- Justification (Why does something matter? Argue for something people haven’t previously considered that you think matters a great deal)
Source: Hacker, Diane. (2009). A Canadian writer’s reference, 4th ed. Boston: Bedford.
DOI is an acronym for “digital object identifier”, meaning a “digital identifier of an object” rather than an “identifier of a digital object”.
The DOI system is designed to work over the Internet. A DOI name is permanently assigned to an object (e.g. a journal article) to provide a persistent link to current information about that item, including where the object (or information about it) can be found on the Internet. While information about an object can change over time, its DOI name will not change.
For more information about DOI’s, visit the DOI website: http://www.doi.org/.
We’re sometimes asked: are DOI’s permanent or can they be changed? (e.g. when a journal is made available in pre-publication and then gets published in a journal). The IDF does not have any specific rules on this (we could only find reference that “Individual Registering Agencies (RAs) adopt appropriate rules for their community and application”). In general, if substantial changes are made to a document or it is necessary to identify both the original and the changed material, a new DOI is assigned. It’s safe to assume, then, that *most* of the time DOI’s will stay the same throughout the life of a document
Note: this post was written by guest editor Alison Foster. Thanks Alison! – HC
If we received this question at the library desk, our first response is always: “ask your prof.” They’re the ones grading your assignments and are the ultimate authority. That said, students will often ask us for our “professional opinion,” so I’ll give a few tips below.
In my experience, there is no set number of resources required for a paper. Often, scholars will include a large volume of resources, in order to address the major points made in their research paper and support their argument/thesis. In the case of student assignments, you will often be asked to include a minimum number of assignments, but rarely asked to limit yourself (always check your assignment guidelines!). Overall, my response is: include as many resources as you need to support your ideas!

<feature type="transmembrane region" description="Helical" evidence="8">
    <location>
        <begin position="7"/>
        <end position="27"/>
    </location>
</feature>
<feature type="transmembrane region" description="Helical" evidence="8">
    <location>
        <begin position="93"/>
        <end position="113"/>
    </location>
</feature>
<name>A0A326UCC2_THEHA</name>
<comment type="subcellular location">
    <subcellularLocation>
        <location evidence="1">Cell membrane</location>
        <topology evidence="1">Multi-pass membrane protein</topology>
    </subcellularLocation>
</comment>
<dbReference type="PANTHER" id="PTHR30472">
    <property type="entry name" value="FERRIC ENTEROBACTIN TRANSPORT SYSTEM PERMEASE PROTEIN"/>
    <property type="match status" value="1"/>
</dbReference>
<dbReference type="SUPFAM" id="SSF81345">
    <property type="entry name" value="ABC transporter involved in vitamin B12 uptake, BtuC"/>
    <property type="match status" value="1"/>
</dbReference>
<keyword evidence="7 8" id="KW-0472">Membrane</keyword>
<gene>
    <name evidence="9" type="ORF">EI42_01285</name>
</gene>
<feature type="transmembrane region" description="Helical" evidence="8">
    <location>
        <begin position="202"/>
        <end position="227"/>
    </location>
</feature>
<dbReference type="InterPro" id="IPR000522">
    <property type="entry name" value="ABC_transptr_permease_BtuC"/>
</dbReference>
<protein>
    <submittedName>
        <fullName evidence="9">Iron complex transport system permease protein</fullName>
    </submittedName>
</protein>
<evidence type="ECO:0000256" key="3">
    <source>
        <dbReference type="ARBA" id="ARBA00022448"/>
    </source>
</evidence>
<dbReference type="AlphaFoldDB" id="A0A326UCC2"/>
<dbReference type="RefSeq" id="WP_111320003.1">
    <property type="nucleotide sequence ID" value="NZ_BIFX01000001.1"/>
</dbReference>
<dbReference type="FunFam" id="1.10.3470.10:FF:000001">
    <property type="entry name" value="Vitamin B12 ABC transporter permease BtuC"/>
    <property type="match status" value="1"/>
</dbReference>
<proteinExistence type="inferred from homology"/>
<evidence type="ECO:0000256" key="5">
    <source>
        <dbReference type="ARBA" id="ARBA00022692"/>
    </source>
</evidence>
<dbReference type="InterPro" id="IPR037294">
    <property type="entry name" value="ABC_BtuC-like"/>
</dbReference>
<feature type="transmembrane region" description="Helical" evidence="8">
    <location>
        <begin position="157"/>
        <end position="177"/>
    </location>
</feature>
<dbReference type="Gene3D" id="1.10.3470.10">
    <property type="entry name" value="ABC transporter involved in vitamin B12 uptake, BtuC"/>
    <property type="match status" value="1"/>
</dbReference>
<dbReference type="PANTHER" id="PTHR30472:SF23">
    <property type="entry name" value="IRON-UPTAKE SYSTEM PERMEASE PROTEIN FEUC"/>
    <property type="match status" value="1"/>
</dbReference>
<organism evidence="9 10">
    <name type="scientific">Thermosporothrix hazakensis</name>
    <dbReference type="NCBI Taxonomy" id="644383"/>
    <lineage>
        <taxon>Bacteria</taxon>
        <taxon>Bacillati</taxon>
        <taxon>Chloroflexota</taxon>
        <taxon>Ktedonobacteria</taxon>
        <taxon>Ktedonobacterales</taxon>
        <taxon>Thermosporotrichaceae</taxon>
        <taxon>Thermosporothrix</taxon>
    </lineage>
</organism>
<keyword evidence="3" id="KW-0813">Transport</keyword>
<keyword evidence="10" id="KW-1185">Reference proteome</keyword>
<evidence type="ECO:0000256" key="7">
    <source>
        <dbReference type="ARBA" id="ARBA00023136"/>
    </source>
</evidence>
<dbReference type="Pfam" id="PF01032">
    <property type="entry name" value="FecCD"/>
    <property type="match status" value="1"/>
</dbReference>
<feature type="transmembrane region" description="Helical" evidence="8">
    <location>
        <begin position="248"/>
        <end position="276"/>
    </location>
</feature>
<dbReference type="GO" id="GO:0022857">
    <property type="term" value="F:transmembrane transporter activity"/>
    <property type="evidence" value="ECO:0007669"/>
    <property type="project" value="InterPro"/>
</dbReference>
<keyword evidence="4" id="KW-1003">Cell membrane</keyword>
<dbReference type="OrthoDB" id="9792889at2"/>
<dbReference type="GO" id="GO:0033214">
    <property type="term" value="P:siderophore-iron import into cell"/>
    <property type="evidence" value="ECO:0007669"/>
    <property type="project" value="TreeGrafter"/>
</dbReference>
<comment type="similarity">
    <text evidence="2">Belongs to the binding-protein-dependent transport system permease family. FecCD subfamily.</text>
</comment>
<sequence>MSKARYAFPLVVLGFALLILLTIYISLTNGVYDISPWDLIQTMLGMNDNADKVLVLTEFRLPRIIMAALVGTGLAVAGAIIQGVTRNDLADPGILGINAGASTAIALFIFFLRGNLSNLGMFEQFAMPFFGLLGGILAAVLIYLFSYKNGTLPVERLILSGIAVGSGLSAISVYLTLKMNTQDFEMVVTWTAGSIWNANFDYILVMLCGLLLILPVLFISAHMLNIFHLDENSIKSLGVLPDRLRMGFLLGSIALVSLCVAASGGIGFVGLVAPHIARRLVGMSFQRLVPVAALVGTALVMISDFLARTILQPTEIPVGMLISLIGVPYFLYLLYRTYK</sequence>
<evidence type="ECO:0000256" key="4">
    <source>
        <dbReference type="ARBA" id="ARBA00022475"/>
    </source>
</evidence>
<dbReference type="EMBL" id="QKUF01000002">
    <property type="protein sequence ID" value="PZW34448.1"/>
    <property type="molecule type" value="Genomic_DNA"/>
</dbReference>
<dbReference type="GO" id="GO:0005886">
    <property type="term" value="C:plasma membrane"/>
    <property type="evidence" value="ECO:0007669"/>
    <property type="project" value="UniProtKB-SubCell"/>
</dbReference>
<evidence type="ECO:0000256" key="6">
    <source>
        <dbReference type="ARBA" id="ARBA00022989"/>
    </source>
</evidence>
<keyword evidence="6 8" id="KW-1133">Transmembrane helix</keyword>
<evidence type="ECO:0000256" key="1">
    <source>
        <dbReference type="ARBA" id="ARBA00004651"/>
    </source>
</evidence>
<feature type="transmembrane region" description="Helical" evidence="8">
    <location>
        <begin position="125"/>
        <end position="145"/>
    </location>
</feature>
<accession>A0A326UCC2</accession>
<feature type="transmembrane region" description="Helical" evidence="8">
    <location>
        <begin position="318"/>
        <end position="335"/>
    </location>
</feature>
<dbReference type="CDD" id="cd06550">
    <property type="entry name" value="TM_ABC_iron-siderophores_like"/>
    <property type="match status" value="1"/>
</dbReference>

A great way to determine if you have included an appropriate amount of resources is to ask yourself these questions:
- Have a backed up all of my key points with relevant and credible resources? Are there any gaps or unsupported statements in my essay?
- Am I relying too heavily on a source? Do I have 2-3 sources to back up each of my key points?
- If I have some unsupported points in my essay, could I back them up using resources that I have already cited/read?
- If my paper addresses a controversial issue or topic, have I included resources that address both sides of the issue?
Looking over your work for information gaps is a valuable skill that will help you in your present and future research!
This blog post was co-written by Alison Foster. Thanks Alison!
How do I write a Literature Review?
The guidelines for writing a literature review are generally the same for most disciplines, but the practice may be different for each professor or subject. Read your assignment instructions, as they may differ from the guidelines below.
What is a Literature Review?
In general, a literature review is an overview of what has been published on a particular topic by credible researchers and scholars. Literature reviews can be stand-alone assignments, the first step of a research project, or a chapter in a thesis or dissertation. They are not the same as annotated bibliographies or systematic reviews (check back for a blog post on how to write a systematic review).
A literature review includes:
- An overview of your research topic and a clear statement of your research objective (usually a hypothesis or research questions you’re trying to answer)
- A description of your topic’s main ideas or issues
- A critical analysis of the resources you find (for example, are certain aspects of your topic controversial or less-supported by researchers in that field of study?)
- Questions for further research or investigation
How to Prepare your Literature Review
- Make sure you clearly understand your topic, and your research objective (a.k.a. what is the scope of your literature review? What publication dates are you going to include? What is the purpose of your assignment? What are you hoping to prove?)